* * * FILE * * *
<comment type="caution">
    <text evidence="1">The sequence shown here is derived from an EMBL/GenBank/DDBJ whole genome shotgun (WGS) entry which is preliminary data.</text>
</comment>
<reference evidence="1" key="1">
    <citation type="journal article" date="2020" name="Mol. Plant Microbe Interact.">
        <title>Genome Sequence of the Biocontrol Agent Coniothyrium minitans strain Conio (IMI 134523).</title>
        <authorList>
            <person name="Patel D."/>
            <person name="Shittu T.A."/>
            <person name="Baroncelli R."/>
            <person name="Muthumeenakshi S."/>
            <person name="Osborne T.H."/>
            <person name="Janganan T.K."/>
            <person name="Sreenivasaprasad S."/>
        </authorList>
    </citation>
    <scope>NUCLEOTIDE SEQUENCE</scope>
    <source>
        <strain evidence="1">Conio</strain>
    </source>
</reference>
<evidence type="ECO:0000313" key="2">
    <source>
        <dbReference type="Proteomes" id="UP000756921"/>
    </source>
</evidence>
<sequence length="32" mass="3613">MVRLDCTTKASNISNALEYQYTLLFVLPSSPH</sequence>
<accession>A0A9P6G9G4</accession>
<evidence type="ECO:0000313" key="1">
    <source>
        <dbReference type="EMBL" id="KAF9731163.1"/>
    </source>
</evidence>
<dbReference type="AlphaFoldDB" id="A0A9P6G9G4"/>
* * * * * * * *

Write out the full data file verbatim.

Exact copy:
<comment type="caution">
    <text evidence="1">The sequence shown here is derived from an EMBL/GenBank/DDBJ whole genome shotgun (WGS) entry which is preliminary data.</text>
</comment>
<reference evidence="1" key="1">
    <citation type="journal article" date="2020" name="Mol. Plant Microbe Interact.">
        <title>Genome Sequence of the Biocontrol Agent Coniothyrium minitans strain Conio (IMI 134523).</title>
        <authorList>
            <person name="Patel D."/>
            <person name="Shittu T.A."/>
            <person name="Baroncelli R."/>
            <person name="Muthumeenakshi S."/>
            <person name="Osborne T.H."/>
            <person name="Janganan T.K."/>
            <person name="Sreenivasaprasad S."/>
        </authorList>
    </citation>
    <scope>NUCLEOTIDE SEQUENCE</scope>
    <source>
        <strain evidence="1">Conio</strain>
    </source>
</reference>
<evidence type="ECO:0000313" key="2">
    <source>
        <dbReference type="Proteomes" id="UP000756921"/>
    </source>
</evidence>
<sequence length="32" mass="3613">MVRLDCTTKASNISNALEYQYTLLFVLPSSPH</sequence>
<accession>A0A9P6G9G4</accession>
<evidence type="ECO:0000313" key="1">
    <source>
        <dbReference type="EMBL" id="KAF9731163.1"/>
    </source>
</evidence>
<dbReference type="AlphaFoldDB" id="A0A9P6G9G4"/>